Tips for Boosting Your Intelligence
Part Two of Two
Our brains don’t stop growing and developing the day we graduate from high school or college. Far from it! The human brain is continuing to develop throughout our lives and scientists and doctors agree that you need to feed it in order for it to flourish. Here are a few ways to “feed your brain”:
Do a puzzle. Jigsaw, crossword, logic problems — it doesn’t seem to matter which kind. Your brain loves it! Tackle a jigsaw puzzle a few nights a week instead of watching television. Or sit down and do a crossword puzzle with your partner. You may just see that you are not only spending more quality time with loved ones, but you are feeding your brain.
Read a book. “Scientific studies have confirmed that reading and intelligence have a relationship so close as to be symbiotic,” said science journalist Dan Hurley who spent three years studying the topic and wrote a best-selling book called “Smarter: The New Science of Building Brainpower.” In it, he claims that reading impacts all three types of intelligence: crystallized intelligence, fluid intelligence and emotional intelligence. So turn off the TV, step away from the social media and pick up a book!
Take a class. Not only can continuing your education lead you to a better job and more money in your pocket, but by making it a point to learn throughout your life you can actually boost your brain development. Since brain development in adults is mostly shaped by outside stimuli, we need to constantly be learning in order to develop new pathways in our brain. So sign up for a class, take advantage of the thousands of free webinars online or see if your local or community college has a lecture series.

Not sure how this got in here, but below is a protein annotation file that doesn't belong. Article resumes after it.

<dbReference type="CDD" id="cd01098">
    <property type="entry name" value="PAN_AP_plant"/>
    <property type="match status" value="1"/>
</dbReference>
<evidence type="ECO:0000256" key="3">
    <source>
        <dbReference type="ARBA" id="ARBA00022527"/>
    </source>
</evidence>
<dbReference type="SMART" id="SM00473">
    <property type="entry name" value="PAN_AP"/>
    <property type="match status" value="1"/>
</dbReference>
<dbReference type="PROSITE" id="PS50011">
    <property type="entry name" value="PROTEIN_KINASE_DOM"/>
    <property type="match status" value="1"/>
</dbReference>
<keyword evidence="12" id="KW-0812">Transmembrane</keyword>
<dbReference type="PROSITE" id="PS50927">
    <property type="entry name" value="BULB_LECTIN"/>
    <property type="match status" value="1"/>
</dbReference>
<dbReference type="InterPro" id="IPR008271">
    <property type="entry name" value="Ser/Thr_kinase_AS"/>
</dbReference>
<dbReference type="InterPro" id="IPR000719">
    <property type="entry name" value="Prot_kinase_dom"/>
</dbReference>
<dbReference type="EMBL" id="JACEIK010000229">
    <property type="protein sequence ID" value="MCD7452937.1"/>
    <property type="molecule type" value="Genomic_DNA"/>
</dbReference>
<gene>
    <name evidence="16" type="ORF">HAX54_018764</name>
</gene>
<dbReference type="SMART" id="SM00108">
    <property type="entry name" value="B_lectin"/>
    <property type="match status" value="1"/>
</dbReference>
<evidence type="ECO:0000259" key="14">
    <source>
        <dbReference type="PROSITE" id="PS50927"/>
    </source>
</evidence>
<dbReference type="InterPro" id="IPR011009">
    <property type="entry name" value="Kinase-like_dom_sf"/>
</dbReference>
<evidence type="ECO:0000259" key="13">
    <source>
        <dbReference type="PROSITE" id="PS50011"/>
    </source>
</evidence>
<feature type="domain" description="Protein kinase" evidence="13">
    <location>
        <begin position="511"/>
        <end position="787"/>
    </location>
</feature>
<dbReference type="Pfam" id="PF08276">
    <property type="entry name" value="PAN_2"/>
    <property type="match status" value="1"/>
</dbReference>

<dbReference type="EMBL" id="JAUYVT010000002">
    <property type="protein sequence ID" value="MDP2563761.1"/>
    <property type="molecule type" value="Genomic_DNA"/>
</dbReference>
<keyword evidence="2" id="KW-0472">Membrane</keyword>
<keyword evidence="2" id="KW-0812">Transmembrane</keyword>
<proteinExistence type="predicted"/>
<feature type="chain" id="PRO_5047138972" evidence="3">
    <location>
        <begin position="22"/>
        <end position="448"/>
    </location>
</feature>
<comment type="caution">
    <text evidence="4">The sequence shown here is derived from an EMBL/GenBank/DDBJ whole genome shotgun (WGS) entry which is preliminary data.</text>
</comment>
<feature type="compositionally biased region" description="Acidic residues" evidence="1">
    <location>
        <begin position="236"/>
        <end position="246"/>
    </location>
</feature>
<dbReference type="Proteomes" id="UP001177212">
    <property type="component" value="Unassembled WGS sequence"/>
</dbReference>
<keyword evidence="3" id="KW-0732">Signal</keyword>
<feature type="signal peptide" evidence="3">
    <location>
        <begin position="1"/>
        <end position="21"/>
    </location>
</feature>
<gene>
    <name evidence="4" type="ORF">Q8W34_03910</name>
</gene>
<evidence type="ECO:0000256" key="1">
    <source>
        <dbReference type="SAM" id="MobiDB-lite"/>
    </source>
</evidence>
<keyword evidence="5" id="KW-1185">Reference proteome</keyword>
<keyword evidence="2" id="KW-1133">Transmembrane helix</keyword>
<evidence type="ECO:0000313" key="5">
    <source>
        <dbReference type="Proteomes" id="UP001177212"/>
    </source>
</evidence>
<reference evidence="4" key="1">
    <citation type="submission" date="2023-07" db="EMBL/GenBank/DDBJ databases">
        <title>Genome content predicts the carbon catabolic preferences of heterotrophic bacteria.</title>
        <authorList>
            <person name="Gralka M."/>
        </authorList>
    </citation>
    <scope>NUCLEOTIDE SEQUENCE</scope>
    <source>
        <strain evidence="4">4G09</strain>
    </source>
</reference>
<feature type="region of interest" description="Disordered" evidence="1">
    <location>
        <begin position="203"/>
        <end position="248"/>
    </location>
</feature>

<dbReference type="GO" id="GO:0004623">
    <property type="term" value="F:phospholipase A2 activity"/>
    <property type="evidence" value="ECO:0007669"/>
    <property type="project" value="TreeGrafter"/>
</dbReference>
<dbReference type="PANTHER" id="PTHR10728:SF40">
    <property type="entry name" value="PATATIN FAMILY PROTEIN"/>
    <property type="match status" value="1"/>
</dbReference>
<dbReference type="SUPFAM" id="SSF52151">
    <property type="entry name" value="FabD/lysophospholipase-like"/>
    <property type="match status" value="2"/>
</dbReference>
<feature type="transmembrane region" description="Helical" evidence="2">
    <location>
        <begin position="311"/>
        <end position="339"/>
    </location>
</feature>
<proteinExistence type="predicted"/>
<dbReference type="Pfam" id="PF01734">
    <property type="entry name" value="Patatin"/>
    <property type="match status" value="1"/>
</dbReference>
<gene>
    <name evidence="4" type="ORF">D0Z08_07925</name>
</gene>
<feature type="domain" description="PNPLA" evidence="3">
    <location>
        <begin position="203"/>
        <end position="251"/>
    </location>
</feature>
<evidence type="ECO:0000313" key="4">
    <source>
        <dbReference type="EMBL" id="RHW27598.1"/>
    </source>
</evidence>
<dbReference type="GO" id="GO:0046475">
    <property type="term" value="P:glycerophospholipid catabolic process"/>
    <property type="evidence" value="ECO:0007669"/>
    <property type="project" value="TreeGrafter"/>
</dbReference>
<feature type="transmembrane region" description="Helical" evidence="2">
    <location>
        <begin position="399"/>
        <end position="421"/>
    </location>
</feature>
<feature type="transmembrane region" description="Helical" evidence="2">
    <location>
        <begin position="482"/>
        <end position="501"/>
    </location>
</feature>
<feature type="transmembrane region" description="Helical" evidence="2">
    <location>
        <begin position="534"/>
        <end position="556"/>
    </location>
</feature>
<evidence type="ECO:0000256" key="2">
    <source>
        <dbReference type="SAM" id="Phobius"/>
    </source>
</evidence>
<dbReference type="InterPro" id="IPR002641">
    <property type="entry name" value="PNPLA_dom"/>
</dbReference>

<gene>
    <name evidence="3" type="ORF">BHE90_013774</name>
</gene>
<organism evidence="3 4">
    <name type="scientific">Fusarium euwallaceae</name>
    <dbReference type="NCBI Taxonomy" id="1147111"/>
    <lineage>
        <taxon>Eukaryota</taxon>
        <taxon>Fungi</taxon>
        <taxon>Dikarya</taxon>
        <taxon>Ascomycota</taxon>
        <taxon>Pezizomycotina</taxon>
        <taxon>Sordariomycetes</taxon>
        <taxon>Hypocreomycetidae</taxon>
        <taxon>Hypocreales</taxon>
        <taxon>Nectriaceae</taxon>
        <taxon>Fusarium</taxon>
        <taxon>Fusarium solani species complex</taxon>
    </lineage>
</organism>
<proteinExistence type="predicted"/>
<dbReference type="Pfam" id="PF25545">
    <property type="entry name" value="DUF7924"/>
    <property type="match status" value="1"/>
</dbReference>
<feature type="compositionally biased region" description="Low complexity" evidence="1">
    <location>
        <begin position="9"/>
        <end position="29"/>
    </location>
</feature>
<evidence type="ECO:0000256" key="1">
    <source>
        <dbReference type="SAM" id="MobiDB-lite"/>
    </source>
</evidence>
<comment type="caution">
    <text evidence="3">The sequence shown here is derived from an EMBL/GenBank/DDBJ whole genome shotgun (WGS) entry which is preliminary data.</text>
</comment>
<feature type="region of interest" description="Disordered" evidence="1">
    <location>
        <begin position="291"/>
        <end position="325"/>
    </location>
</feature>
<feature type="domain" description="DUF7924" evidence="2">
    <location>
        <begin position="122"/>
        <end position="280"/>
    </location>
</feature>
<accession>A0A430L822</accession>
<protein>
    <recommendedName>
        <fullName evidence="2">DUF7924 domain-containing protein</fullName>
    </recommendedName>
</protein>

Exercise. Dr. Aaron E. Carroll wrote in the New York Times earlier this year that exercise was a wonder drug. Further, the Academy of Royal Medical Colleges reported that exercise is a “miracle cure.” Need we say more?
Hydrate. We all take water for granted, but dehydration can actually have devastating effects on your body as well as your brain. In addition to physical ailments like muscle cramps, low blood pressure, rapid heartbeat and rapid breathing, not having enough fluids can cause exhaustion, irritability and confusion, proving that you are definitely not performing your best when you are dehydrated.